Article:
and colleagues

48
Prince Georges School Mental Health Initiative
(PGSMHI)
  • Funding from the State Department of Education
  • Intensive, evidence-based mental health
    intervention for students in special education in
    two schools
  • Training and support to 11 schools with
    specialized programs for youth presenting
    emotional problems
  • Broader training and support county wide (e.g.,
    for all school psychologists)

49
Family Needs Addressed
  • Food, health insurance, medical needs, clothing,
    transportation, utilities, substance abuse
    services, mental health services, tutoring,
    mentoring, recreational programs

50
Data on Non-Public Placements
  • Between September, 2006 and March, 2008, 43
    students were seen for more intensive services in
    the two schools
  • All met multiple criteria for placement in
    non-public programs
  • 3/43 students were placed in a non-public program

51
Data (cont.)
  • Preliminary economic analyses indicate
  • For 1.6 years of services (as of 3/14/08), 25
    placement years were diverted
  • For a savings of between 800,000 and 1,000,000
    for Prince Georges County alone

52
Based on this Pilot Project
  • Maryland has committed to ongoing funding of the
    initiative
  • PG county has given an additional 500,000 per
    year to grow critical mass (based on cost savings
    from a 57 million per year annual budget)
  • Maryland is rolling out a statewide initiative
  • There is increasing national interest
  • A large federal grant is being pursued

53
Teacher Retention
  • A big issue in the U.S.
  • 10 leave before the end of the 1st year
  • 30 by the end of the 3rd year
  • 50 by the end of the 5th year
  • Exit interviews suggest a major reason for
    leaving is the lack of classroom-based support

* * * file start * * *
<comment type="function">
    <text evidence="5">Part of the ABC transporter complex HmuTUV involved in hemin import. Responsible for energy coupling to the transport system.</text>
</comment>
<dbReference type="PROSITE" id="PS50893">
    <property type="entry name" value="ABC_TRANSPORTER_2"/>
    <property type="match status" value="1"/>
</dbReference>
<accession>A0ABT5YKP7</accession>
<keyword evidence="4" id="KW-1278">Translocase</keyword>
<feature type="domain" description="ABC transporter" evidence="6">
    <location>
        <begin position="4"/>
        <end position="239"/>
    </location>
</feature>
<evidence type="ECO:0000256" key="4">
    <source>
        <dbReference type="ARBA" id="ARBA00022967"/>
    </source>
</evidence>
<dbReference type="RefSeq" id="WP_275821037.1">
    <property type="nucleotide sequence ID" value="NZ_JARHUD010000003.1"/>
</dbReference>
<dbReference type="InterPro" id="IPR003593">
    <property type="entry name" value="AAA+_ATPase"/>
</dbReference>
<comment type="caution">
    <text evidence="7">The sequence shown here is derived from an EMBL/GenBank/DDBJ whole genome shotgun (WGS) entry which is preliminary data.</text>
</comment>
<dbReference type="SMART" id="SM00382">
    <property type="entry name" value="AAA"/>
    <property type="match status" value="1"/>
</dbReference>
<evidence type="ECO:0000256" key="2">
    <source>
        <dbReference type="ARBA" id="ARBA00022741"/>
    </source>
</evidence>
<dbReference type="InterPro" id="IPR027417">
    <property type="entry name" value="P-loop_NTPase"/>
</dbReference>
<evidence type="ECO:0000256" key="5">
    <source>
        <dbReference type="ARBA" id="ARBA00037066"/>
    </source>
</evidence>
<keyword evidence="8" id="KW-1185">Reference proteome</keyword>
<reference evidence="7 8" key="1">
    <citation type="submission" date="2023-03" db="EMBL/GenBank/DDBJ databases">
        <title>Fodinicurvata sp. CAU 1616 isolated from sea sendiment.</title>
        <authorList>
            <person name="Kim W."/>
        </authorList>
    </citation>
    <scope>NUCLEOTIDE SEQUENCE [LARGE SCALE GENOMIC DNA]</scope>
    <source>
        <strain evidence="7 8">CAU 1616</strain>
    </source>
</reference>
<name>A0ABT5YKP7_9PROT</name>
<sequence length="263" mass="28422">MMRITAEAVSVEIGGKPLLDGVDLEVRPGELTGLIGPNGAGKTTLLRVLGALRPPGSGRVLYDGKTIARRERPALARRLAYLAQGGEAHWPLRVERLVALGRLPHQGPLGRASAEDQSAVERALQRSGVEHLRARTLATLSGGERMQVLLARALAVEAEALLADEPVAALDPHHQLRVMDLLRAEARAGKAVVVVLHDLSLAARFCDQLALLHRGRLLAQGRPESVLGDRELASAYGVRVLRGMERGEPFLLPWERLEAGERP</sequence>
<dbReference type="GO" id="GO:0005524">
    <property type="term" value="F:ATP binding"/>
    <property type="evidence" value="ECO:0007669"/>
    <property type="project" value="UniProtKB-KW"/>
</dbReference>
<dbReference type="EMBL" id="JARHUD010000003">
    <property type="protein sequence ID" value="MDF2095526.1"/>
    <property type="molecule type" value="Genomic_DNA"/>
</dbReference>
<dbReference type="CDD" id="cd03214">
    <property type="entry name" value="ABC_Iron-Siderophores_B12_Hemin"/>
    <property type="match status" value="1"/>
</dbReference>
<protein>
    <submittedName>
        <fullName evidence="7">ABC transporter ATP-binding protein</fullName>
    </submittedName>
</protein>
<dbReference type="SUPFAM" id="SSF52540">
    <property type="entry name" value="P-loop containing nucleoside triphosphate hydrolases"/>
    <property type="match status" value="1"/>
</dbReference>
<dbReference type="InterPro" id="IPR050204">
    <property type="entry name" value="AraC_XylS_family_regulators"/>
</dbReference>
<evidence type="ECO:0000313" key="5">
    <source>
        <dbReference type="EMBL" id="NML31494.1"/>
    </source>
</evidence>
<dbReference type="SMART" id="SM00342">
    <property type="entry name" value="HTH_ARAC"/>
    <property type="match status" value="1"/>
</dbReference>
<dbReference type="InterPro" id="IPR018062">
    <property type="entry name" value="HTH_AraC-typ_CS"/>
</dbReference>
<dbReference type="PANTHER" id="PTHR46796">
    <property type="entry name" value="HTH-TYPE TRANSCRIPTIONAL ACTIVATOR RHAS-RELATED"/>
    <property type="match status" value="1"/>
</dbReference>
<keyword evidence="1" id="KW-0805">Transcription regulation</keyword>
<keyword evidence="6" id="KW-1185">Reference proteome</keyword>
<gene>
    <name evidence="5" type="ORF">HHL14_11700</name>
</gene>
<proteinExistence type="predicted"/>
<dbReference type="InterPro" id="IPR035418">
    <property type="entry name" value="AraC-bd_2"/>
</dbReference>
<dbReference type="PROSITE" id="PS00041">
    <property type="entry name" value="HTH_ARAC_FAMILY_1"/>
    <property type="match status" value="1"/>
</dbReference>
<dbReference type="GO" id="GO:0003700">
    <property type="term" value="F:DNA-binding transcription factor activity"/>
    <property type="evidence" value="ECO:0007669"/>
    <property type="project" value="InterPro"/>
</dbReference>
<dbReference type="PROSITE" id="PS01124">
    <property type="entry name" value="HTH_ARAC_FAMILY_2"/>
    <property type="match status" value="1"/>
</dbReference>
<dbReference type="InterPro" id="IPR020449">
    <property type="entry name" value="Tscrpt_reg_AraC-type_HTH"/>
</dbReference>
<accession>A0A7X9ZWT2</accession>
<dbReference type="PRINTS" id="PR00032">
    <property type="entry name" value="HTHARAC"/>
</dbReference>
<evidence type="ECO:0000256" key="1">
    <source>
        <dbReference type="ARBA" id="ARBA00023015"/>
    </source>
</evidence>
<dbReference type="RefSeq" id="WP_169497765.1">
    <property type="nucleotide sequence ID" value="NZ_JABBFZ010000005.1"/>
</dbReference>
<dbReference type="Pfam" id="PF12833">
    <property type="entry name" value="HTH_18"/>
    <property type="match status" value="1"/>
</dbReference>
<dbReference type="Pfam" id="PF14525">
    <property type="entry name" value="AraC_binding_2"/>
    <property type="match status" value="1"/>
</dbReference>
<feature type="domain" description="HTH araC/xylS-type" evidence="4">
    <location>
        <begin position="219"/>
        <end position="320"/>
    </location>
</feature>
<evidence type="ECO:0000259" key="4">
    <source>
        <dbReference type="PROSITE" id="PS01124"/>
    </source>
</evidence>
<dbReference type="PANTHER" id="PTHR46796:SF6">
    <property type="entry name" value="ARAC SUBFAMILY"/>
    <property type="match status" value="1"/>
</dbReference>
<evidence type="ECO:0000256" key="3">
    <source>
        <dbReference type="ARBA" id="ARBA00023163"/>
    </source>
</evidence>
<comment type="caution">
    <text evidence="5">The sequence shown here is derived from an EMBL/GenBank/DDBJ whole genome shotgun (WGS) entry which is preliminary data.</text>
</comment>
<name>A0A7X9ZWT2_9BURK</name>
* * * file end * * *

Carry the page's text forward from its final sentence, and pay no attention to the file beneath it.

• Bob Burke

54
Agendas
  • The Prescriptive Agenda (e.g., implementing
    evidence-based services in schools, documenting
    outcomes, building advocacy, growing into more
    schools) is dependent on
  • The Collaborative Agenda (i.e., building
    relationships, promoting dialogue and developing
    true collaboration and partnerships)

55
A National Community of Practice
  • CSMH and IDEA Partnership (www.ideapartnership.org
    ) providing support
  • 30 professional organizations and 12 states
  • 10 practice groups
  • Providing mutual support, opportunities for
    dialogue and collaboration
  • Advancing multiscale learning systems
  • Sign up at www.sharedwork.org

56
Twelve States
  • Hawaii
  • Illinois
  • New Hampshire
  • North Carolina
  • Maryland
  • Missouri
  • New Mexico
  • Ohio
  • Pennsylvania
  • South Carolina
  • South Dakota
  • Vermont

57
Ohio Mental Health Network for School Success
(http//www.omhnss.org)
  • Since 2001
  • Ohio Department of Mental Health
  • Ohio Department of Education
  • Center for School-Based Mental
  • Health Programs at Miami University
  • (http//www.units.muohio.edu/csbmhp)

Mission To help Ohios school districts,
community-based agencies, and families work
together to achieve improved educational and
developmental outcomes for all children
especially those at emotional or behavioral risk
and those with mental health problems
58
Effective Practice Partners (EPPs)
  • Miami University
  • Ohio University
  • Bowling Green State University
  • Case Western Reserve University
  • Ohio State University
  • Kent State University

Disciplines Clinical Psychology Community
Psychology Criminal Justice Public Health
Social Work Teacher Education
59
2007-2008 Projects
  • Communications Team
  • Ongoing Regional and Statewide Networking
  • Website, On-line Resources, and
  • Newsletter (Network News)

60
2007-2008 Projects
  • Quality and Evidence Based Practice Team
  • Effective Practice Registry

61